One project I worked on, was a reunion for my old student theatre group, the Guild Musical Theatre Group, at the University of Birmingham. The aim of the project was to do a lot more than just reunite old friends: rather, it was to be a catalyst for something.

For over 25 years, the Guild Musical Theatre Group has put on great shows, and the annual showcase is usually part of that. Bearing in mind, that this society also performs to a very professional standard, and its Alumni have gone on to do great things throughout the arts and other industries.

The plan was simple. Ask the current student society to put on a show, but the difference with this showcase, was that the Alumni themselves were to be invited to take part. In doing so, they would bring their experience and connections. On top of which, I hoped that a new online network could be set up, to encourage both sides to share information and links.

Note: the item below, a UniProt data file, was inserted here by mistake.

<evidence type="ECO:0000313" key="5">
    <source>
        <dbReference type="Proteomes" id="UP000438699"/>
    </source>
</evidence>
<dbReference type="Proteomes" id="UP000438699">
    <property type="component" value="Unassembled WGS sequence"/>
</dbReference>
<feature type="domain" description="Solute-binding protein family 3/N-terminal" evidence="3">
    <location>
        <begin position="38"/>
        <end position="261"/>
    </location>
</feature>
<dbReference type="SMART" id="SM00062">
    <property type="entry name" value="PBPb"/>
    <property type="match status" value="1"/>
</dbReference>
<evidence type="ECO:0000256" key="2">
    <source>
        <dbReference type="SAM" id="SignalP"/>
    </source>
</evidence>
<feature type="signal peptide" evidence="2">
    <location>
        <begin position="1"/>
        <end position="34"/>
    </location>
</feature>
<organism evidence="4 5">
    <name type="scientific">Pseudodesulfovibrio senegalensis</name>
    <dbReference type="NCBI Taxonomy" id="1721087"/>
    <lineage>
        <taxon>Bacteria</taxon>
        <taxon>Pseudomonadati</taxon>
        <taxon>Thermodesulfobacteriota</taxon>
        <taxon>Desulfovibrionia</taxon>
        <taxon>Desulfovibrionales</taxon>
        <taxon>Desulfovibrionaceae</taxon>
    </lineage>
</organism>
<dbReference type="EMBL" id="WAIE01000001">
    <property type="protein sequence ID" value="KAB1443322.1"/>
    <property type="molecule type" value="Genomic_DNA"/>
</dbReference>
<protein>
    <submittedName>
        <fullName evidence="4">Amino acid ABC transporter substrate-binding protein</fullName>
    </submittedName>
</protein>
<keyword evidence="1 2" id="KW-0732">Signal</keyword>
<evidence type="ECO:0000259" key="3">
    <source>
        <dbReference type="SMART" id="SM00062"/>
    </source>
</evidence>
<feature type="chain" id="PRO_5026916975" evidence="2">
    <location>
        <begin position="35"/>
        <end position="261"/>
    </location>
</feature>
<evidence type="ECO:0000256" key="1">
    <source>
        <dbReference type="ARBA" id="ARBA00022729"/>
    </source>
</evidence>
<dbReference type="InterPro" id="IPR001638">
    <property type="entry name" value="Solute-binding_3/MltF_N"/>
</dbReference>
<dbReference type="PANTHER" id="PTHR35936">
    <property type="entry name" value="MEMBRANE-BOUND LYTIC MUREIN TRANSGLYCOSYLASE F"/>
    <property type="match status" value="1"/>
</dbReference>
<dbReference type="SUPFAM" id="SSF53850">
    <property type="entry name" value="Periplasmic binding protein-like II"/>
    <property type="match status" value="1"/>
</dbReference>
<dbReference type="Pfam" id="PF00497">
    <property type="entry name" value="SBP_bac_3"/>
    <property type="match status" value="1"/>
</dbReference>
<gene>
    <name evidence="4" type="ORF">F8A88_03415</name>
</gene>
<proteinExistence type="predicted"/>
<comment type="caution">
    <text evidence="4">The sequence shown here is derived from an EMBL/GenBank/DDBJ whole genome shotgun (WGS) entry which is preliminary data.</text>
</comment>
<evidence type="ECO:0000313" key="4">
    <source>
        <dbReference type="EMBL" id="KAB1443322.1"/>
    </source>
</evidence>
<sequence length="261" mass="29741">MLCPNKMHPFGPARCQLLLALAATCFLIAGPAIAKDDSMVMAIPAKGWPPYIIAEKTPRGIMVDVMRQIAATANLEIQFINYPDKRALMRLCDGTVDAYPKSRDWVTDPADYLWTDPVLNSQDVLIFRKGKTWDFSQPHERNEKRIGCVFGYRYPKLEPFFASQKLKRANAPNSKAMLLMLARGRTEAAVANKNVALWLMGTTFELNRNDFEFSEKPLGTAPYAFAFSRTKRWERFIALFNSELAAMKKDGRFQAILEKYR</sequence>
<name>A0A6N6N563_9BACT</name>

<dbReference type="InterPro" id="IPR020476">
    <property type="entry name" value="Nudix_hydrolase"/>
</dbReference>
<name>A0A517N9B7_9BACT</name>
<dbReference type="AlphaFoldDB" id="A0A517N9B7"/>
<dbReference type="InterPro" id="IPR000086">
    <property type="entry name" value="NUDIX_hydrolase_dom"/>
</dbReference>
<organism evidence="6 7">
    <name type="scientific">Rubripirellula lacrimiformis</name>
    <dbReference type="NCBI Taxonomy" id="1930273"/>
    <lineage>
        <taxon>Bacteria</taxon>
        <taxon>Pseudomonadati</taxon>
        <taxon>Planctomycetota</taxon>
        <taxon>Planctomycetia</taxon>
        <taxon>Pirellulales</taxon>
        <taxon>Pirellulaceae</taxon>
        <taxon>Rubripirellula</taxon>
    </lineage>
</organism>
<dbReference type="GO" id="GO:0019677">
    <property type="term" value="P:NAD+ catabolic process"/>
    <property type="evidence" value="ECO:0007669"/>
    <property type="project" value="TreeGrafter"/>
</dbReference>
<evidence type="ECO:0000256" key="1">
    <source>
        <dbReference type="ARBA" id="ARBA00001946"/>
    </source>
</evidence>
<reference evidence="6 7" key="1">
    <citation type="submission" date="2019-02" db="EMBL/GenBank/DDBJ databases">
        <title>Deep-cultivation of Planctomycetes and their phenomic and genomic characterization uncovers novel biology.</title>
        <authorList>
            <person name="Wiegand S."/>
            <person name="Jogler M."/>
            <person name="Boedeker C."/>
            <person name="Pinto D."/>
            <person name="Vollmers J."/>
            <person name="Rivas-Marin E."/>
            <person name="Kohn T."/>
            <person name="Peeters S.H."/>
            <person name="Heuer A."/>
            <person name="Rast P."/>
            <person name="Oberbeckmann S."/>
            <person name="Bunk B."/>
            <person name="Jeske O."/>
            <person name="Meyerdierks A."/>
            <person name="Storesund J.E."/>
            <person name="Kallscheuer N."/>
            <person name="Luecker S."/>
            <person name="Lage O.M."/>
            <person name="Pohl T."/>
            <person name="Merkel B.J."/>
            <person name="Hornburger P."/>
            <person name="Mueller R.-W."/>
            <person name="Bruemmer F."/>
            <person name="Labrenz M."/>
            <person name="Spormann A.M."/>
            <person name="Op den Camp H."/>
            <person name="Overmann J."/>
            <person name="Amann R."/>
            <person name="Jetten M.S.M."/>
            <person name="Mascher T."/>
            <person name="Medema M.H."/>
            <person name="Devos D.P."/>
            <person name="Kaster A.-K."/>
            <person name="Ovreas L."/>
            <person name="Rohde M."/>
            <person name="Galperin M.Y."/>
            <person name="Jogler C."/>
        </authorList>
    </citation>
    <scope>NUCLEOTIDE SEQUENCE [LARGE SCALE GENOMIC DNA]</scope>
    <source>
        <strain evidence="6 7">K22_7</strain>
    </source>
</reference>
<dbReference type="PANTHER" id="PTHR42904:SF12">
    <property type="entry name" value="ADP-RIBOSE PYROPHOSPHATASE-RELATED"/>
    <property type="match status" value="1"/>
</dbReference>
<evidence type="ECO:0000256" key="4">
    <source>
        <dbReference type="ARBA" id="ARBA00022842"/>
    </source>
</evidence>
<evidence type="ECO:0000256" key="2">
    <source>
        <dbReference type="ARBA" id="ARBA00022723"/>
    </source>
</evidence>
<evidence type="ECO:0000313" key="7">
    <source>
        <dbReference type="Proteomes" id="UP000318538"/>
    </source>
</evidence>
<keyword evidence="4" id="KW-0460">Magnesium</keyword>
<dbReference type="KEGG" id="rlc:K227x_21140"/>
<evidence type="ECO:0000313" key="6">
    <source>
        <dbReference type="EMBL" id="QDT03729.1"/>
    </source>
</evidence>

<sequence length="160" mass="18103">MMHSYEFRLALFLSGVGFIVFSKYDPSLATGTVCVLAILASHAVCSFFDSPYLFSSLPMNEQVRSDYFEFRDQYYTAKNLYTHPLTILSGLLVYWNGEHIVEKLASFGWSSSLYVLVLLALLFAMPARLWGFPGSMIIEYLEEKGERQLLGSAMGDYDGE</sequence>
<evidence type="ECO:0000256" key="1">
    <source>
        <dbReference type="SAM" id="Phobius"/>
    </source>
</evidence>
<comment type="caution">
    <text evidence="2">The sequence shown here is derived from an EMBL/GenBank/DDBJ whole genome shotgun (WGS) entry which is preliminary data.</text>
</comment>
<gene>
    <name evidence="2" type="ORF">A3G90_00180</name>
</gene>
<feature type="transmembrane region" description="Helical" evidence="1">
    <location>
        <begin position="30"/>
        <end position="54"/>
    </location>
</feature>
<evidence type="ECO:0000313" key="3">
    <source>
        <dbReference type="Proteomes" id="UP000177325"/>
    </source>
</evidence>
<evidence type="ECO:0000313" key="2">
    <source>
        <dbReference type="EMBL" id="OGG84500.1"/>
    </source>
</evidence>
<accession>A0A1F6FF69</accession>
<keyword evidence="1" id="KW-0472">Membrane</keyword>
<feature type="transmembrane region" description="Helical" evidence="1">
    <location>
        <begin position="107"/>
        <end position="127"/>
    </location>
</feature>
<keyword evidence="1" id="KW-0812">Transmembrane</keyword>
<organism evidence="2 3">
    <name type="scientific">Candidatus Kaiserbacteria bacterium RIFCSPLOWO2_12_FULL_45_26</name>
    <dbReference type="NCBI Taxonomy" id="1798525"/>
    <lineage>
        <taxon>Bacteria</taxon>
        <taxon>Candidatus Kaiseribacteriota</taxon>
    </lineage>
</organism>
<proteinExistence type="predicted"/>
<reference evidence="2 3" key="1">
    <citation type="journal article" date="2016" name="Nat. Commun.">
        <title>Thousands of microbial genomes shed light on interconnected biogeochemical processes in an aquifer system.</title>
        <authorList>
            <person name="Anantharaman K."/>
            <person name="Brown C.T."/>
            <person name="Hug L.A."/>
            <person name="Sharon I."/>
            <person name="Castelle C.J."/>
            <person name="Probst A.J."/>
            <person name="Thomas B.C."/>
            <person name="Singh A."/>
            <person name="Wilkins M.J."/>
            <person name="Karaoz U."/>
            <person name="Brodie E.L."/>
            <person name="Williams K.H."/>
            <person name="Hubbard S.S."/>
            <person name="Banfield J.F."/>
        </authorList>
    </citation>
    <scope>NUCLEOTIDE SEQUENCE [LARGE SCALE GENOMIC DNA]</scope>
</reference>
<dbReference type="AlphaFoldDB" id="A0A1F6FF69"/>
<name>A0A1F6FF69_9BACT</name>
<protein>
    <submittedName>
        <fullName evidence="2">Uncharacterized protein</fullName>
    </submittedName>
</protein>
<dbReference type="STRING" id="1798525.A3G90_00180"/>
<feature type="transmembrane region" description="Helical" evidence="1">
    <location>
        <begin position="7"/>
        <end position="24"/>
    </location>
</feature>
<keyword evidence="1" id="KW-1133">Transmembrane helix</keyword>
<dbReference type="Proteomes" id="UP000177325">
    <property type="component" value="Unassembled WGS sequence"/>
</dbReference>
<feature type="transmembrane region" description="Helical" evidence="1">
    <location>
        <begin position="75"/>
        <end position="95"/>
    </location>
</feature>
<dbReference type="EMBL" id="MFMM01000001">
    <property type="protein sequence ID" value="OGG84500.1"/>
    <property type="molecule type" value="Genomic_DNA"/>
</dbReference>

Sadly, this never came to fruition, as the Guild of Students could not be booked for the scheduled date. Nevertheless, the most important example from this project, was that it was an opportunity. Had it succeeded, I believe that a great many connections and new ideas could have been shared. In fact, I still believe that if Guild Musical Theatre Group's students and Alumni joined forces, they could create a powerful arts network; and I submit that a reunion format is an ideal networking opportunity for students.

For any college, university, or organisation with voluntary arts societies; I suggest they work on a project involving both students and Alumni: such as writing a new show together, and performing it, or hold a reunion . This will allow Alumni to meet old friends of course, but what it will also do, is to bring students and Alumni round to the same table. There are many such societies, whose standards are exceptionally high, and whose members are using them, to gain experience for careers in the arts.